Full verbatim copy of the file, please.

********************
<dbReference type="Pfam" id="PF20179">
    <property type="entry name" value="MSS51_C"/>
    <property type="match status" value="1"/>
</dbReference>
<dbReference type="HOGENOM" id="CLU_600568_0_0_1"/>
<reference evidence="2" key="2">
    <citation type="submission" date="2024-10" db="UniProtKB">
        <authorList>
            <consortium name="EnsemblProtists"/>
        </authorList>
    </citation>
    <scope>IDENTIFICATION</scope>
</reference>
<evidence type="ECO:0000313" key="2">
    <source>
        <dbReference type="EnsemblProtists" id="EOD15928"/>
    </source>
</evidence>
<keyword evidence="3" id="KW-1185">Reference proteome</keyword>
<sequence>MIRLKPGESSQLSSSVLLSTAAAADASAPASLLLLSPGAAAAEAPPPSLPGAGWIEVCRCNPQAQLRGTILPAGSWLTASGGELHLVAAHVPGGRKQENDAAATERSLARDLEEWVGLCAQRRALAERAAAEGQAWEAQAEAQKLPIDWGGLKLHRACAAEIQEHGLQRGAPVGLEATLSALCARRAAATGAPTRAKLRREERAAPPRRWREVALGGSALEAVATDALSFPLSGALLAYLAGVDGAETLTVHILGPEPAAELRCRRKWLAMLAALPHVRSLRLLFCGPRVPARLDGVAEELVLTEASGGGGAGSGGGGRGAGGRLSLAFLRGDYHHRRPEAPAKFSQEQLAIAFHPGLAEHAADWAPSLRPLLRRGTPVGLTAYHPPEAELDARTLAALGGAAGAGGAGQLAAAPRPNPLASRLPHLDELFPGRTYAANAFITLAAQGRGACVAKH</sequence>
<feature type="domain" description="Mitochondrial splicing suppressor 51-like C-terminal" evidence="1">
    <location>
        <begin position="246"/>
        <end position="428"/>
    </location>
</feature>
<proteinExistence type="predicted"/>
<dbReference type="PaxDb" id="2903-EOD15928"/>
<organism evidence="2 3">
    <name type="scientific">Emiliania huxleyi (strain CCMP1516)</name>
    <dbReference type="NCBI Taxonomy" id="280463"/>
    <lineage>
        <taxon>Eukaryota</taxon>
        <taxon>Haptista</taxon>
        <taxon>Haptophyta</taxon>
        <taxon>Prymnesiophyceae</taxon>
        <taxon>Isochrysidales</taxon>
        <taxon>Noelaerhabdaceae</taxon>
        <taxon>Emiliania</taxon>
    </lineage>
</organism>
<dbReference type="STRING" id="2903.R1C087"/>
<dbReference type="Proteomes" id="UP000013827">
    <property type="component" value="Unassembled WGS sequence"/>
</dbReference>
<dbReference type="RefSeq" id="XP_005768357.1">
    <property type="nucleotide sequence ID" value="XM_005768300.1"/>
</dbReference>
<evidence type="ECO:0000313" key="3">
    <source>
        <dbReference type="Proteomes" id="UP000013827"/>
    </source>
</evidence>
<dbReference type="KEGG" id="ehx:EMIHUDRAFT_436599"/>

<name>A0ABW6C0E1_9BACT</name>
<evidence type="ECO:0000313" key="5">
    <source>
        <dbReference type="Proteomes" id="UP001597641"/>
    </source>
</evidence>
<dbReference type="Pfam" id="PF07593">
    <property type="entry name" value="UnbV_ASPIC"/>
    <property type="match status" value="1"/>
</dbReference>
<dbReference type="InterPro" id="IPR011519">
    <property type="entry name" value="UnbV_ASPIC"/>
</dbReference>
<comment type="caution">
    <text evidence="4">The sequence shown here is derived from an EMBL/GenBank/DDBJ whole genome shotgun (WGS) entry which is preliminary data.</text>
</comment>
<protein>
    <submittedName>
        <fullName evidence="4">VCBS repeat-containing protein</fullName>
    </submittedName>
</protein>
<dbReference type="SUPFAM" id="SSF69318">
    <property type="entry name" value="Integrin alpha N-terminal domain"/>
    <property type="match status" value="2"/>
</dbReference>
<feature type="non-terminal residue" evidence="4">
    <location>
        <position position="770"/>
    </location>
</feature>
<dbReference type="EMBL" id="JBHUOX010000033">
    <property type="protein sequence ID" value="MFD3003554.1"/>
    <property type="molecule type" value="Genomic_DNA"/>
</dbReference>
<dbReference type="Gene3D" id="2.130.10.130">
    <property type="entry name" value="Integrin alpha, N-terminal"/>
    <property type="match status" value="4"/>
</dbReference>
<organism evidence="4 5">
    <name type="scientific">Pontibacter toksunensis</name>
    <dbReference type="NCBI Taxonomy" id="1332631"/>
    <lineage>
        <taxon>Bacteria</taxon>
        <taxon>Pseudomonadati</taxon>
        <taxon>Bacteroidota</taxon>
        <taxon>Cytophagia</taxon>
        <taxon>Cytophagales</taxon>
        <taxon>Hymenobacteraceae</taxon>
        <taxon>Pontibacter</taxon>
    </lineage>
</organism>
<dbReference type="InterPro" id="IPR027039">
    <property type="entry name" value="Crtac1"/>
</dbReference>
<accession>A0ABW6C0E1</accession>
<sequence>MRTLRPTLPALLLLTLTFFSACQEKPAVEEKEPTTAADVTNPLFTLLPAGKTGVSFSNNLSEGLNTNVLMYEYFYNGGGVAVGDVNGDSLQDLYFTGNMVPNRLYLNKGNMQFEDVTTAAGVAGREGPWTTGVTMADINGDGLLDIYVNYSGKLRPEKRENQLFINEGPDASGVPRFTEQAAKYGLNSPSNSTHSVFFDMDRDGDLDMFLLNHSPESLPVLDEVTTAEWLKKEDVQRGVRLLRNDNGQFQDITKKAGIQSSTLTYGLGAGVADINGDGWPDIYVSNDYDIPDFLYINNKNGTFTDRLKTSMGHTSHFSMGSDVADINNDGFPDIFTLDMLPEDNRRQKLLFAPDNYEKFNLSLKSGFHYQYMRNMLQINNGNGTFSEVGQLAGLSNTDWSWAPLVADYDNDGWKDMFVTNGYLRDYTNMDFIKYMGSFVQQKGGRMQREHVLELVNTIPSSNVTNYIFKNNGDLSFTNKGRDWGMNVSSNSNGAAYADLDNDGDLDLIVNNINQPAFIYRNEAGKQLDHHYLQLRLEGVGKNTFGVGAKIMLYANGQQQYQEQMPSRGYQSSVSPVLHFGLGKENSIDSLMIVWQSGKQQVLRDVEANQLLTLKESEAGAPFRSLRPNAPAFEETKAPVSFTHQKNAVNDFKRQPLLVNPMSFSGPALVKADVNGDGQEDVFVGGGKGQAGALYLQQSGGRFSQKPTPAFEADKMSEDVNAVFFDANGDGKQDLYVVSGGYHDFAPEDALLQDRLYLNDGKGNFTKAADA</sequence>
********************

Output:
<dbReference type="Pfam" id="PF20179">
    <property type="entry name" value="MSS51_C"/>
    <property type="match status" value="1"/>
</dbReference>
<dbReference type="HOGENOM" id="CLU_600568_0_0_1"/>
<reference evidence="2" key="2">
    <citation type="submission" date="2024-10" db="UniProtKB">
        <authorList>
            <consortium name="EnsemblProtists"/>
        </authorList>
    </citation>
    <scope>IDENTIFICATION</scope>
</reference>
<evidence type="ECO:0000313" key="2">
    <source>
        <dbReference type="EnsemblProtists" id="EOD15928"/>
    </source>
</evidence>
<keyword evidence="3" id="KW-1185">Reference proteome</keyword>
<sequence>MIRLKPGESSQLSSSVLLSTAAAADASAPASLLLLSPGAAAAEAPPPSLPGAGWIEVCRCNPQAQLRGTILPAGSWLTASGGELHLVAAHVPGGRKQENDAAATERSLARDLEEWVGLCAQRRALAERAAAEGQAWEAQAEAQKLPIDWGGLKLHRACAAEIQEHGLQRGAPVGLEATLSALCARRAAATGAPTRAKLRREERAAPPRRWREVALGGSALEAVATDALSFPLSGALLAYLAGVDGAETLTVHILGPEPAAELRCRRKWLAMLAALPHVRSLRLLFCGPRVPARLDGVAEELVLTEASGGGGAGSGGGGRGAGGRLSLAFLRGDYHHRRPEAPAKFSQEQLAIAFHPGLAEHAADWAPSLRPLLRRGTPVGLTAYHPPEAELDARTLAALGGAAGAGGAGQLAAAPRPNPLASRLPHLDELFPGRTYAANAFITLAAQGRGACVAKH</sequence>
<feature type="domain" description="Mitochondrial splicing suppressor 51-like C-terminal" evidence="1">
    <location>
        <begin position="246"/>
        <end position="428"/>
    </location>
</feature>
<proteinExistence type="predicted"/>
<dbReference type="PaxDb" id="2903-EOD15928"/>
<organism evidence="2 3">
    <name type="scientific">Emiliania huxleyi (strain CCMP1516)</name>
    <dbReference type="NCBI Taxonomy" id="280463"/>
    <lineage>
        <taxon>Eukaryota</taxon>
        <taxon>Haptista</taxon>
        <taxon>Haptophyta</taxon>
        <taxon>Prymnesiophyceae</taxon>
        <taxon>Isochrysidales</taxon>
        <taxon>Noelaerhabdaceae</taxon>
        <taxon>Emiliania</taxon>
    </lineage>
</organism>
<dbReference type="STRING" id="2903.R1C087"/>
<dbReference type="Proteomes" id="UP000013827">
    <property type="component" value="Unassembled WGS sequence"/>
</dbReference>
<dbReference type="RefSeq" id="XP_005768357.1">
    <property type="nucleotide sequence ID" value="XM_005768300.1"/>
</dbReference>
<evidence type="ECO:0000313" key="3">
    <source>
        <dbReference type="Proteomes" id="UP000013827"/>
    </source>
</evidence>
<dbReference type="KEGG" id="ehx:EMIHUDRAFT_436599"/>

<name>A0ABW6C0E1_9BACT</name>
<evidence type="ECO:0000313" key="5">
    <source>
        <dbReference type="Proteomes" id="UP001597641"/>
    </source>
</evidence>
<dbReference type="Pfam" id="PF07593">
    <property type="entry name" value="UnbV_ASPIC"/>
    <property type="match status" value="1"/>
</dbReference>
<dbReference type="InterPro" id="IPR011519">
    <property type="entry name" value="UnbV_ASPIC"/>
</dbReference>
<comment type="caution">
    <text evidence="4">The sequence shown here is derived from an EMBL/GenBank/DDBJ whole genome shotgun (WGS) entry which is preliminary data.</text>
</comment>
<protein>
    <submittedName>
        <fullName evidence="4">VCBS repeat-containing protein</fullName>
    </submittedName>
</protein>
<dbReference type="SUPFAM" id="SSF69318">
    <property type="entry name" value="Integrin alpha N-terminal domain"/>
    <property type="match status" value="2"/>
</dbReference>
<feature type="non-terminal residue" evidence="4">
    <location>
        <position position="770"/>
    </location>
</feature>
<dbReference type="EMBL" id="JBHUOX010000033">
    <property type="protein sequence ID" value="MFD3003554.1"/>
    <property type="molecule type" value="Genomic_DNA"/>
</dbReference>
<dbReference type="Gene3D" id="2.130.10.130">
    <property type="entry name" value="Integrin alpha, N-terminal"/>
    <property type="match status" value="4"/>
</dbReference>
<organism evidence="4 5">
    <name type="scientific">Pontibacter toksunensis</name>
    <dbReference type="NCBI Taxonomy" id="1332631"/>
    <lineage>
        <taxon>Bacteria</taxon>
        <taxon>Pseudomonadati</taxon>
        <taxon>Bacteroidota</taxon>
        <taxon>Cytophagia</taxon>
        <taxon>Cytophagales</taxon>
        <taxon>Hymenobacteraceae</taxon>
        <taxon>Pontibacter</taxon>
    </lineage>
</organism>
<dbReference type="InterPro" id="IPR027039">
    <property type="entry name" value="Crtac1"/>
</dbReference>
<accession>A0ABW6C0E1</accession>
<sequence>MRTLRPTLPALLLLTLTFFSACQEKPAVEEKEPTTAADVTNPLFTLLPAGKTGVSFSNNLSEGLNTNVLMYEYFYNGGGVAVGDVNGDSLQDLYFTGNMVPNRLYLNKGNMQFEDVTTAAGVAGREGPWTTGVTMADINGDGLLDIYVNYSGKLRPEKRENQLFINEGPDASGVPRFTEQAAKYGLNSPSNSTHSVFFDMDRDGDLDMFLLNHSPESLPVLDEVTTAEWLKKEDVQRGVRLLRNDNGQFQDITKKAGIQSSTLTYGLGAGVADINGDGWPDIYVSNDYDIPDFLYINNKNGTFTDRLKTSMGHTSHFSMGSDVADINNDGFPDIFTLDMLPEDNRRQKLLFAPDNYEKFNLSLKSGFHYQYMRNMLQINNGNGTFSEVGQLAGLSNTDWSWAPLVADYDNDGWKDMFVTNGYLRDYTNMDFIKYMGSFVQQKGGRMQREHVLELVNTIPSSNVTNYIFKNNGDLSFTNKGRDWGMNVSSNSNGAAYADLDNDGDLDLIVNNINQPAFIYRNEAGKQLDHHYLQLRLEGVGKNTFGVGAKIMLYANGQQQYQEQMPSRGYQSSVSPVLHFGLGKENSIDSLMIVWQSGKQQVLRDVEANQLLTLKESEAGAPFRSLRPNAPAFEETKAPVSFTHQKNAVNDFKRQPLLVNPMSFSGPALVKADVNGDGQEDVFVGGGKGQAGALYLQQSGGRFSQKPTPAFEADKMSEDVNAVFFDANGDGKQDLYVVSGGYHDFAPEDALLQDRLYLNDGKGNFTKAADA</sequence>